As California lawmakers prepare for another round of debating the best way to combat climate change, a new study says the San Joaquin Valley is benefiting economically from the state’s policies on global warming.
The report comes from Next 10, a public policy think tank that partnered with researchers at UC Berkeley to crunch the numbers.
F. Noel Perry, a venture capitalist who founded Next 10, said they studied the valley because it has struggled with poor air quality and an economy that’s sluggish when compared to the state’s coast.
“We think the San Joaquin Valley is a bellwether for climate policy,” he said. “If climate policies work in the valley, they can work in other areas of California and many other areas around the nation.”
Politicians who represent the region in the Capitol have also been skeptical of state regulations, and it’s unclear whether they’ll be swayed by some of the report, which analyzed the cap-and-trade program, renewable energy standards and energy efficiency initiatives. According to the study, there has been $13.4 billion in economic benefits, primarily from the construction of solar generation facilities.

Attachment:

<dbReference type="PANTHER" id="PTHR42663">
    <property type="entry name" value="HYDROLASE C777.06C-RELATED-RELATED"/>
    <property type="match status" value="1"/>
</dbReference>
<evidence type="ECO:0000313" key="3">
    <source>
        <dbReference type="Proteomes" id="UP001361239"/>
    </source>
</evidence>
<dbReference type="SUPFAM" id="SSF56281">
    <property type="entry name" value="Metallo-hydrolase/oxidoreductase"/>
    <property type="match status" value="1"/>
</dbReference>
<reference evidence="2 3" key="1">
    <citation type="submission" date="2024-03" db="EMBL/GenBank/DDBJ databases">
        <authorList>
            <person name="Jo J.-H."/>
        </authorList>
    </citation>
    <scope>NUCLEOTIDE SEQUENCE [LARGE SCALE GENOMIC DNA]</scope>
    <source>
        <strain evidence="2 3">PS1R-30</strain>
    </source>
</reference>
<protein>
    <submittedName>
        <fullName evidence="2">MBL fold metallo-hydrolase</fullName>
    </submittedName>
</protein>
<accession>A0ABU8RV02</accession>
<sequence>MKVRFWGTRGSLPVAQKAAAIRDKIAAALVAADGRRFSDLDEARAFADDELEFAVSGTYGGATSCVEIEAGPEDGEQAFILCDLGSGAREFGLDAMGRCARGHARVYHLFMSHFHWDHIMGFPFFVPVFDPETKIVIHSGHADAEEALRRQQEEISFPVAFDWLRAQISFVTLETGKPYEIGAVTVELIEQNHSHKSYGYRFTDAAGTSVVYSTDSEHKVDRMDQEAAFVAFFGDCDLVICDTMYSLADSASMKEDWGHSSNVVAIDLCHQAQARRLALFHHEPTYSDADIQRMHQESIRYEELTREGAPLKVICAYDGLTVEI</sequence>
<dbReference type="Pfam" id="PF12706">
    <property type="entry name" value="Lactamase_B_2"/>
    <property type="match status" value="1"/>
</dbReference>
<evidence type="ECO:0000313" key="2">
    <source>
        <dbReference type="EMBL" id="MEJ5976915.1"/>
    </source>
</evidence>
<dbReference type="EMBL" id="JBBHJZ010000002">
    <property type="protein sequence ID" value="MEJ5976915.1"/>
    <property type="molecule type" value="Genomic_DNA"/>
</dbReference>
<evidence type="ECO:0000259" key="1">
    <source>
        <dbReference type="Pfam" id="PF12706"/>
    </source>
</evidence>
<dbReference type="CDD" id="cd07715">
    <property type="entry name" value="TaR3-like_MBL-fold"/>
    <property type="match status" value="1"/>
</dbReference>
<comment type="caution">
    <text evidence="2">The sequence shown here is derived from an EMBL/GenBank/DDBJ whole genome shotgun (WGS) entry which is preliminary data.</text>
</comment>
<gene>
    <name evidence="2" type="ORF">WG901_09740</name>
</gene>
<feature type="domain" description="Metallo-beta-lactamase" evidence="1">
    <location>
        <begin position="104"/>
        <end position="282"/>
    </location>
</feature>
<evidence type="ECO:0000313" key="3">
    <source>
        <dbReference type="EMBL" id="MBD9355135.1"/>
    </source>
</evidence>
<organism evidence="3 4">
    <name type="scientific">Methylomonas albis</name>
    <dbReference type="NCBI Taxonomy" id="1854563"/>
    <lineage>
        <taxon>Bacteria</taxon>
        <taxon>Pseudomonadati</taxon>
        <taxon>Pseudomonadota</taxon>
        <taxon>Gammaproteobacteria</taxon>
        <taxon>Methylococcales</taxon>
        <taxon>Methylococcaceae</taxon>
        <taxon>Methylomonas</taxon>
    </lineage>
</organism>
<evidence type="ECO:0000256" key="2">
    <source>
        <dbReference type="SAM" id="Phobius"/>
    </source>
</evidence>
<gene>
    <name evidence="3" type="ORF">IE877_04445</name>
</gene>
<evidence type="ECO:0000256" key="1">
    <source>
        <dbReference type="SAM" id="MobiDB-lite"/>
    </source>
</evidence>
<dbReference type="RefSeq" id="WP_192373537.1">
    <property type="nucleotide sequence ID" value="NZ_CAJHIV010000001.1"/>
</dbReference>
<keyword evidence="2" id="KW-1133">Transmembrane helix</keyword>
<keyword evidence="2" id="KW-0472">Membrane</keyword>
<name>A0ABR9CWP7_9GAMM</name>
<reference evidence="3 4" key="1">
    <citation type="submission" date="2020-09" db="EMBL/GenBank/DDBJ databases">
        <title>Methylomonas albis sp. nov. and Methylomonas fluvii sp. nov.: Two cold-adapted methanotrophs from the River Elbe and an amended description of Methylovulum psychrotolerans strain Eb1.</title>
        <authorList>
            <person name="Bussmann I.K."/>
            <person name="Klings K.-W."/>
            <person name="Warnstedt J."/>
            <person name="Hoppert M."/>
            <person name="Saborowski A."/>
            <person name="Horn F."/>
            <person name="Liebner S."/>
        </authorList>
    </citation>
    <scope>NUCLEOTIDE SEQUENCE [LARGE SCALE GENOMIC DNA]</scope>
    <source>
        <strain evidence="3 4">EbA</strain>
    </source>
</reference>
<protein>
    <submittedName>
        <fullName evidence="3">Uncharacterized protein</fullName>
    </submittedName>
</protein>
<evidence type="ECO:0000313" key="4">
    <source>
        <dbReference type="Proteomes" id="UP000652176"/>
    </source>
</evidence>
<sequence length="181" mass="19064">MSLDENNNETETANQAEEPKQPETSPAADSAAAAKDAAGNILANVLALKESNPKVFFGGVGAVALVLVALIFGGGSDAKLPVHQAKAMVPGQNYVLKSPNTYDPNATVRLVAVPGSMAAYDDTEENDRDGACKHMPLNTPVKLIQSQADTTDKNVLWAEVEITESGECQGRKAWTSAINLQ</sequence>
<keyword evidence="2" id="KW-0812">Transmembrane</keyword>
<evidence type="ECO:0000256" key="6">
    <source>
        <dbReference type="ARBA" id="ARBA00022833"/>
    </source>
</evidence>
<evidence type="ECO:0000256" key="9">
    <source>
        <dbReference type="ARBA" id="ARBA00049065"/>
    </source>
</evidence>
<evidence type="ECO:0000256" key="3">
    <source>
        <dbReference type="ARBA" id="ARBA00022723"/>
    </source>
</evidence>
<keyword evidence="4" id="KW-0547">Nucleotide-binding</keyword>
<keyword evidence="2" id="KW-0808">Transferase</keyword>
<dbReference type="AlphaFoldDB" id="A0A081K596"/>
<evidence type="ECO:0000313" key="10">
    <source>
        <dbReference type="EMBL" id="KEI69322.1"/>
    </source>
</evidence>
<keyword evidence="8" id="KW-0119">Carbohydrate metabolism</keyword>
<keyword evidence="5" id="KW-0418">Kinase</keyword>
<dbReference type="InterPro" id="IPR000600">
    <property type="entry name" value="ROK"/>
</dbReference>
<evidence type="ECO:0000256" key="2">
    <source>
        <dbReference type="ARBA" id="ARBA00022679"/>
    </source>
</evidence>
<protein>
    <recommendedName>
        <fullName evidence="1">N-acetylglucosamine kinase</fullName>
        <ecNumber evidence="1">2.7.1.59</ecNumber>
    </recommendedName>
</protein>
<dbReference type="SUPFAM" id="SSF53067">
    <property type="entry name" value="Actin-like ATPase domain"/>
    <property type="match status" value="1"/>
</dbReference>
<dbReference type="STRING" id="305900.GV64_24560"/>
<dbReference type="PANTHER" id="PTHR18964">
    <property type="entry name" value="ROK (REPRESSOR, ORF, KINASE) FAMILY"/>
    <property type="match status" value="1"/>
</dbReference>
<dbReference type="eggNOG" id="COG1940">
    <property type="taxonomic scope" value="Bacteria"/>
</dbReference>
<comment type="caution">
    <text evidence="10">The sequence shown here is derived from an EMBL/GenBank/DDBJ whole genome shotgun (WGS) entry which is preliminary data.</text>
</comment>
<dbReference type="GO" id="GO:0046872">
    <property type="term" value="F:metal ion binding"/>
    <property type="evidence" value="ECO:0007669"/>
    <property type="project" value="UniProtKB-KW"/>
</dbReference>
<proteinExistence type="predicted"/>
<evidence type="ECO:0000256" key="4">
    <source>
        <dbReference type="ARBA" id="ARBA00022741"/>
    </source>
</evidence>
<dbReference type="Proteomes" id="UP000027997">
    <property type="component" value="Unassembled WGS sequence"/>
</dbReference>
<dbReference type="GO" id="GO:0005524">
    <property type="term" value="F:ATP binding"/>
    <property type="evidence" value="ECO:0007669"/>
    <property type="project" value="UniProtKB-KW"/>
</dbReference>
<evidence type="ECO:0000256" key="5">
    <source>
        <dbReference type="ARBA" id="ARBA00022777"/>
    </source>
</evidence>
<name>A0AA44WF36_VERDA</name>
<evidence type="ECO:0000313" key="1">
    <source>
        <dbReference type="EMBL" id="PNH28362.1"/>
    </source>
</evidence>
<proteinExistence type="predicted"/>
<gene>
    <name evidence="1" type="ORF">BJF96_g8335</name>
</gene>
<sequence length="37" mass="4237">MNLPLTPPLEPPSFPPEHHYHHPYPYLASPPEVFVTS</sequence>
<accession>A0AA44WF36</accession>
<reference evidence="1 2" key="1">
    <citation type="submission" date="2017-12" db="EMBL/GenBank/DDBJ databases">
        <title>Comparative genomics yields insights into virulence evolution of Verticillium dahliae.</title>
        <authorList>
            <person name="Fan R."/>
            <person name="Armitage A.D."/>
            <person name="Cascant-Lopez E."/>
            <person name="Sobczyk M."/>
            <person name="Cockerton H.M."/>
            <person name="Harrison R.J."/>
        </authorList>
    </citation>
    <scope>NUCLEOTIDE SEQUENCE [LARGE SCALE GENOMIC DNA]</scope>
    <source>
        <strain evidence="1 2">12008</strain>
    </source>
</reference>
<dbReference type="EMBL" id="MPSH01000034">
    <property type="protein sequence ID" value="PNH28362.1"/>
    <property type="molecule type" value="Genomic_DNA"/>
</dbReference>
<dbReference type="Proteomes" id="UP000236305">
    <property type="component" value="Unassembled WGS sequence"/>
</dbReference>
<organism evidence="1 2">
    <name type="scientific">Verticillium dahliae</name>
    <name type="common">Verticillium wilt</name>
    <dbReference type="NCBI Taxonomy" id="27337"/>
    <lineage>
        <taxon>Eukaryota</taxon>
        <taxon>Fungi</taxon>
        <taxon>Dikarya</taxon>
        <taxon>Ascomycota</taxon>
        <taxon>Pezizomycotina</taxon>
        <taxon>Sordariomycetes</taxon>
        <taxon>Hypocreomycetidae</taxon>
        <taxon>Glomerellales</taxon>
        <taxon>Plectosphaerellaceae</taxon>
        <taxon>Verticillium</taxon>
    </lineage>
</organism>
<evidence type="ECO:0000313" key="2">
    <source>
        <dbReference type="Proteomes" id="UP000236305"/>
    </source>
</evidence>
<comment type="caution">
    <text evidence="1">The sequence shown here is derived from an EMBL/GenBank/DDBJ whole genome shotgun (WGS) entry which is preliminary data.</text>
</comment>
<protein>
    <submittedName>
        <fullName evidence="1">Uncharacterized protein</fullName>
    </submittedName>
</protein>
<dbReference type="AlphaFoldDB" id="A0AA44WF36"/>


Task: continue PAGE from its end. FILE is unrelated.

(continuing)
More jobs are being gained than lost, researchers said.
“In one of the most economically depressed parts of the state, if not the country, we’re seeing these policies create economic benefits,” said Ethan Elkind, director of the climate program at UC Berkeley’s Center for Law, Energy and the Environment.
A previous report from Next 10, released last summer, also found benefits from the state’s climate policies. The research said California was among the world’s leaders in generating renewable energy.
Rep. Linda Sanchez has a plan for how to approach Democrats’ upcoming fight with Republicans over healthcare: Keep talking about it.
As Republicans race to repeal the Affordable Care Act, Democrats and supporters of President Obama’s signature health care law need to emphasize to Republicans how many people rely on the act and have benefited from it, said Sanchez (D-Whittier).
“They need to hear from their constituents what a lifeline it really is,” Sanchez said. “There seems to be this lack of understanding or appreciation of what real families are living with in terms of their health care needs.”
Ahead of Friday’s inauguration of President-elect Donald Trump, Sanchez sat down with Times’ reporters and editors Tuesday afternoon to talk about Trump, and her plans as the newest member of House leadership.
Republicans are hustling to repeal the Affordable Care Act, also called the ACA or Obamacare, soon after Trump takes office, but it isn’t clear yet what will be proposed in its place, or when that replacement will presented.
“We’re gearing up for that fight. California stands to lose a lot if ACA is repealed,” she said. “We are going to be getting the message out, not just about the individuals who are impacted negatively if it goes away, but the job losses that could occur and the fact that the state of California itself is at risk for losing billions of dollars in funding.”